Critical comments on IPR don’t seem to accomplish much.

    Try making your own youtube videos, or submitting letters to the editor (newslink.org makes this very easy) or maybe raising money for ads through your own list (you can compile one from state websites, delegates lists and public info sources if you don’t have one already).

    I like to complain too but I try to balance that by actually trying to help as well.

  35. zapped

    Zapper, you have had a year to get involved in the campaign, raise the funds necessary to fund the advertising campaign of your dreams, teach them how it is done (since you’ve obviously have already lead a successful presidential campaign) and thereby displace the management team, and yet you have done nothing! Now all is lost! You have done nothing! (repeating a message means it must be true). You have really let down the libertarian party, libertarians inside and outside the party, and the American people. Most upsetting is that you know exactly what is being done (or not being done) by the management team and yet you still did nothing. /end sarcasm.

    —And no, I don’t think criticism of the campaign should be withheld, but zapper’s method of pretending omniscience about what is being done and then asserting an unlimited capacity to snap one’s fingers and get results aren’t valid methods of discerning whether GJ’s team is doing a good job or not. Especially annoying is the premise that the fundraising necessary to operationalize 80% of his/her suggestions is possible. Though it is none of my business, I do wonder just how much he/she has donated to the campaign so far. If it isn’t $5,000, then I know the first project he/she can undertake…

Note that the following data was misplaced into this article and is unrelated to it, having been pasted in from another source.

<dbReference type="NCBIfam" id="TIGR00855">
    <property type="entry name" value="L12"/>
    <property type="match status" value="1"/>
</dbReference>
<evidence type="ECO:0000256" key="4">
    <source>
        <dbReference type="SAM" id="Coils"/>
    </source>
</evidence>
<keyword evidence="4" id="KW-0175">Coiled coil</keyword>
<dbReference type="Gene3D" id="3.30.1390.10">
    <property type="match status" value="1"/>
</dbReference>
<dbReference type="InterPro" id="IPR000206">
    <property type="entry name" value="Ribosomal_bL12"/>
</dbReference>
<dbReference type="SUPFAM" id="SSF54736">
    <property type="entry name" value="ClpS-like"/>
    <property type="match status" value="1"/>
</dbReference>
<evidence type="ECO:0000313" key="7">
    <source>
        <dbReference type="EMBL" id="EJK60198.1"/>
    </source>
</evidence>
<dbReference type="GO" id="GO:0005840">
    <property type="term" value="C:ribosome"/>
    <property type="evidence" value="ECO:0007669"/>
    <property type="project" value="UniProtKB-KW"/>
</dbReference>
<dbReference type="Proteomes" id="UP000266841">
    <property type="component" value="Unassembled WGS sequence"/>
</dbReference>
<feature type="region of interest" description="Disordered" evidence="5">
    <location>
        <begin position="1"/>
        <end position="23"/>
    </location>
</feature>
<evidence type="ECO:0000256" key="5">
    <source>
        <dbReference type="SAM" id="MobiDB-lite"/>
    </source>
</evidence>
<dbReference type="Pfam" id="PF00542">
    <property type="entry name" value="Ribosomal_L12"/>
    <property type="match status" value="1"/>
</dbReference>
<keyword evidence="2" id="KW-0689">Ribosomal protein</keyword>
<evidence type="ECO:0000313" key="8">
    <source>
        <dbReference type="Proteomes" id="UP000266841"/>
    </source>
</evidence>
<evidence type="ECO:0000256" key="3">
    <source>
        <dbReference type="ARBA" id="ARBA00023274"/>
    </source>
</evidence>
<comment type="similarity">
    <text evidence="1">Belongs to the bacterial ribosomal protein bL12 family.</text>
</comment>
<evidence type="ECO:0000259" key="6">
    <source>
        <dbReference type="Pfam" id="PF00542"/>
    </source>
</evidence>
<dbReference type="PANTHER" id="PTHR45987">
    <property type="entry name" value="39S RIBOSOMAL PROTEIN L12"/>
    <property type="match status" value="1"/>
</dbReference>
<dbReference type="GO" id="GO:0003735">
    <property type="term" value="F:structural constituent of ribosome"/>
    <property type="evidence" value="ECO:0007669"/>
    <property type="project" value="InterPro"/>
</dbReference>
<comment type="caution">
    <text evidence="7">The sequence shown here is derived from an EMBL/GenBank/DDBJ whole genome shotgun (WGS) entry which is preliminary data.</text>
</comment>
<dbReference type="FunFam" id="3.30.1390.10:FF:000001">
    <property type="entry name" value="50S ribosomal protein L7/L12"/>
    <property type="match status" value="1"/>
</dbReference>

36. zapper

    @36 You said:

    “The reason why they don’t do project fundraising is most likely because they have a small staff and they have to keep them paid and not enough money is coming in for that.”

    Which is why they should not rent an office or hire a paid staff until after they have raised money and begun TV advertising. Use volunteers and a spare bedroom for an office. Get the money coming in and the message going out first.

    Johnson should know this. I’m sure that when he started his handyman business he didn’t rent a big office and hire an office staff before he started doing some work and earning some money.

  37. zapper

    @41 You have missed the point:

    They money they have not raised will not be donated for general campaign purposes because many donors – including many large donors – expect that general campaign fundraising will be wasted on unnecessary expenses.

    Donors do not donate when they believe that their money will be wasted.

    I do not believe that the Johnson campaign will change course. What they will attempt will be too little, too late or likely both. They will continue the excuse of needing money for overhead – overhead that never should have been created.

    They had time to change when I started writing, but that would have involved certain individuals giving up their vested interests and admitting error in their previous efforts.

    They will not change course because the paid staff in place will not fire itself and forgo its own excessive pay.

    This excessive pay was revealed in the filings of individuals trying to collect outrageously large sums from the campaign – as posted here on IPR and elsewhere. Perhaps these postings were in error and the Johnson campaign doesn’t have any paid staff. However, they never denied owing large sums to staff and contractors, only timing of payments due and amounts were in dispute.

    So, no I don’t expect anything from the Johnson campaign.

    I’ve always felt that a decent LP POTUS campaign would be a team effort of at least 4 to 6 years of planning and building – perhaps 8 years.

    First we need a team that can see what has failed and why and are willing to take a different road and do something new for the first time.

  38. Robert Capozzi